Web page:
Callaway Gardens

Atlanta, Georgia

Callaway Gardens: a quiet picnic spot turned world famous natural gardens and resort complex.

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What are the Callaway Gardens?

Tucked away in the foothills of Pine Mountain, a short drive from Atlanta, Georgia, Callaway Gardens is a sprawling 2,500-acre paradise. The retreat is brimming with gardens, lakes, hiking trails, accommodation, and a variety of activities for visitors to enjoy.

Who were the Callaways?

The Gardens’ founders, Cason J. Callaway Sr. and his wife, Virginia Hand Callaway, were both passionate champions of conservation and preserving the natural world for future generations. Especially the slice of heaven they stumbled upon, which would later become the Callaway Gardens, in Harris County, Georgia.

Virginia in particular was always in awe of horticulture. In 1961 Cason passed away and she was left to continue their vision with the help of her son. An ode to her love-affair with nature can still be witnessed today in the year-round beauty of the Gardens.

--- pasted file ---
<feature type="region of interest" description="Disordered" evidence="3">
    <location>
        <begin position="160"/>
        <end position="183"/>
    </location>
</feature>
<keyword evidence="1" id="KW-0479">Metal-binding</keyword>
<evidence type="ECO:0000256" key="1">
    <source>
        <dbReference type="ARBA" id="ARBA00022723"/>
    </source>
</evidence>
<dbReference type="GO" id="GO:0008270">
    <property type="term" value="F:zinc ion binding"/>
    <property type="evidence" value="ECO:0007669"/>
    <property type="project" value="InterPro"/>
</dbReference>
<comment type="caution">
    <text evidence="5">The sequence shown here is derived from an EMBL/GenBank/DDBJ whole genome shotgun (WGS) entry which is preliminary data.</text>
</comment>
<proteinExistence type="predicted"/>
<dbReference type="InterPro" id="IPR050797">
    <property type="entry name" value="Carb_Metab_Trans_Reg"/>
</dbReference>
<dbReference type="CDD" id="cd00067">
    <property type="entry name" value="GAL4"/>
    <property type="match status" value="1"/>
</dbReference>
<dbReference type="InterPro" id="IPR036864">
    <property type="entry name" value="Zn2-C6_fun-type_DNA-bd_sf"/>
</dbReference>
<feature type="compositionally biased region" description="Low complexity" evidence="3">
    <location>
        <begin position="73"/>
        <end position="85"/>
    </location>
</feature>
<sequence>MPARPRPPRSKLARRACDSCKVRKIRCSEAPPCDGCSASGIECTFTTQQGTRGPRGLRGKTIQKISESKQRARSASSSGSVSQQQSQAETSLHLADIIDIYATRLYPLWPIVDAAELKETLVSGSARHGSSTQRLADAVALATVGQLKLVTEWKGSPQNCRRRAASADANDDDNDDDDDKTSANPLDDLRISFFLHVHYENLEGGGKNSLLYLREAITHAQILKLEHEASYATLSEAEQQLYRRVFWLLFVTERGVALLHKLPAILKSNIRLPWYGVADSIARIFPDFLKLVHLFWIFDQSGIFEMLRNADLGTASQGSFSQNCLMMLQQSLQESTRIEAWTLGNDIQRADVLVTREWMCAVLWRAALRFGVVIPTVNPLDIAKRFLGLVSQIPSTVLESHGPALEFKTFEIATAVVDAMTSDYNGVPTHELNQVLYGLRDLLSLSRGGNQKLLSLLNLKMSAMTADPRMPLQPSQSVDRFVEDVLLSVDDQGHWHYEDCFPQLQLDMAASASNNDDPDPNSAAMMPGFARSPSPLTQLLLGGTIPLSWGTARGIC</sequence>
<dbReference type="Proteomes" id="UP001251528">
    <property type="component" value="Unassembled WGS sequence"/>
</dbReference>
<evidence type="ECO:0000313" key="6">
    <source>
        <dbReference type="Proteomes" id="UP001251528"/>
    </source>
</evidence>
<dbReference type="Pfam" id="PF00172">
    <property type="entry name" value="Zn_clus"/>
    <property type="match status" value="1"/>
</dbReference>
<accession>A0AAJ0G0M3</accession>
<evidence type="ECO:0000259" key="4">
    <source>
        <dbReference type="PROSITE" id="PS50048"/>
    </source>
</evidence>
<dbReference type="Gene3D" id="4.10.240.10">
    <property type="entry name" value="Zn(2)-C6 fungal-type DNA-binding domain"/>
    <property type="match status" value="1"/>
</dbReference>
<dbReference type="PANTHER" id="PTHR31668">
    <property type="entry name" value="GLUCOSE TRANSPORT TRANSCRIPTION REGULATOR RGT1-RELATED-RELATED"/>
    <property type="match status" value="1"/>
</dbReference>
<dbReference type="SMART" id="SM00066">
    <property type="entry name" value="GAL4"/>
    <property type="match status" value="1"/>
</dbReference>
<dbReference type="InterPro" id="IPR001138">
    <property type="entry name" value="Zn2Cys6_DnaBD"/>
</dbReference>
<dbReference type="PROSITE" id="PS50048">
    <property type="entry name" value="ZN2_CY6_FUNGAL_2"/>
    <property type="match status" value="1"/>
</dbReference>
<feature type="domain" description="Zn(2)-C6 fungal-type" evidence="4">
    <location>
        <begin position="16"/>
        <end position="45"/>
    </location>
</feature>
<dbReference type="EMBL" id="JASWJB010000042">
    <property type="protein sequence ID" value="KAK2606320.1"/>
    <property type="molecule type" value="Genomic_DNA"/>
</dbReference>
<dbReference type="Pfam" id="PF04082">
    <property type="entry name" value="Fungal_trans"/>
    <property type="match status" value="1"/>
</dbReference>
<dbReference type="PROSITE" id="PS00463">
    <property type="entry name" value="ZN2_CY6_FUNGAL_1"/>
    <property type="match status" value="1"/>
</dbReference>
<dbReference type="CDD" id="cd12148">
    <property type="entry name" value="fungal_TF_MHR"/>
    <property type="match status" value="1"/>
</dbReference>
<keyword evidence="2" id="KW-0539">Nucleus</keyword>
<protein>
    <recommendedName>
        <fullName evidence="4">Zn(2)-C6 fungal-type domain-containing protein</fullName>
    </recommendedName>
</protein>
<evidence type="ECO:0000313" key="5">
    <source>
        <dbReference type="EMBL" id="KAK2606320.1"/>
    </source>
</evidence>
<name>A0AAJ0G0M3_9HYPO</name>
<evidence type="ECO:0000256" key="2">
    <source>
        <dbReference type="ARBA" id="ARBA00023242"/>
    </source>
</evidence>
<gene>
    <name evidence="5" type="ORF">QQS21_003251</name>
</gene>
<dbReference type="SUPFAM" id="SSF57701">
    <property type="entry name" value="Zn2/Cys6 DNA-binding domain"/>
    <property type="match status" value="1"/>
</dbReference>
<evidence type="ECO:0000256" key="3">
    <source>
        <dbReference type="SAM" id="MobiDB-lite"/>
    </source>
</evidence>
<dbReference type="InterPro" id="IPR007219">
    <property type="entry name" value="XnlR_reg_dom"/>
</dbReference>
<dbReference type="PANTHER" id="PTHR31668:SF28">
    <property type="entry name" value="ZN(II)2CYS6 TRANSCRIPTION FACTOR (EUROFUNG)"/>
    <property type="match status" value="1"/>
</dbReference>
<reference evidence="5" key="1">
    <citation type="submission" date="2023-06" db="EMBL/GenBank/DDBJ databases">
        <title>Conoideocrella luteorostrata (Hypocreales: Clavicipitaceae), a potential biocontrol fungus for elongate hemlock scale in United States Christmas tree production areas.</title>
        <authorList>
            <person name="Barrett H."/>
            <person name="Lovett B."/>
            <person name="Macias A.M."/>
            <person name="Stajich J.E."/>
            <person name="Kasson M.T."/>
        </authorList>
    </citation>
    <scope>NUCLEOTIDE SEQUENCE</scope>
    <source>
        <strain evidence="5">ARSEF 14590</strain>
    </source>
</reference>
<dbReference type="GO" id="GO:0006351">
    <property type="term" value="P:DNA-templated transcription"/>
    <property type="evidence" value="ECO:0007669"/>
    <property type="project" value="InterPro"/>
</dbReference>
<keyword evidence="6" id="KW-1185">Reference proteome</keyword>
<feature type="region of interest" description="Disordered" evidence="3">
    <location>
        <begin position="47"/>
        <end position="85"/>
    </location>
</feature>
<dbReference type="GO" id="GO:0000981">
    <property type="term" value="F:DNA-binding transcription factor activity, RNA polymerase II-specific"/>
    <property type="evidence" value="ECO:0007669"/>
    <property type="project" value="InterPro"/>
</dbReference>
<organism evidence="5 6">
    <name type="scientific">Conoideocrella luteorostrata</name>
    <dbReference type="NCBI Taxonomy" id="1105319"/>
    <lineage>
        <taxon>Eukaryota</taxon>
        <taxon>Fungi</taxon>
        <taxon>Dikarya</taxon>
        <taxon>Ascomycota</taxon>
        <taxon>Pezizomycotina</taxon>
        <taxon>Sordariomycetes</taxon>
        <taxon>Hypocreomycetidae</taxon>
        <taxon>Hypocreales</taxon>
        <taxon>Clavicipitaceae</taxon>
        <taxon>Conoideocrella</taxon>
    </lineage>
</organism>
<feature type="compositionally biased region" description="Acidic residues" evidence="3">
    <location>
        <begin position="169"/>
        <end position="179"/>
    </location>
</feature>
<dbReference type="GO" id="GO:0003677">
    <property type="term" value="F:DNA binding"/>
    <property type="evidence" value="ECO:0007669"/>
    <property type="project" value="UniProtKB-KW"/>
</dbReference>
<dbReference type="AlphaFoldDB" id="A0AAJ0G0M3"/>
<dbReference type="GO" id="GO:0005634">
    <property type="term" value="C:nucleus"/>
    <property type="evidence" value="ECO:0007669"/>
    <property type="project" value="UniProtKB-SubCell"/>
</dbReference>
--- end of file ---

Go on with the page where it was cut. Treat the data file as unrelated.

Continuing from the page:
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The Origins of the Callaways Garden

Although the Callaway Gardens were established by Cason and Virginia in 1952, dreams of a garden that could (and would) become one of the most beloved destinations in Atlanta, originated many years before.

In the late 1920s the Callaways began venturing out to Blue Springs for picnics with their friends. A couple of years later in 1930, Cason discovered a Plumleaf Azalea – an incredibly rare flower – growing in the nearby woodland. A fascination with Blue Springs was well underway and that same year the Callaways slowly began purchasing large pockets of land in the area – they would go on to own around 40,000 acres at Blue Springs.

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The Lodge at Blue Springs, was used as their family vacation home until Cason moved his family out to Blue Springs permanently, in 1935. Thoughts of a garden that could preserve the land and showcase its natural treasures for generations to come, began to take shape. Today the Callaways’ vision continues to provide wonder, comfort, and inspiration for all who visit.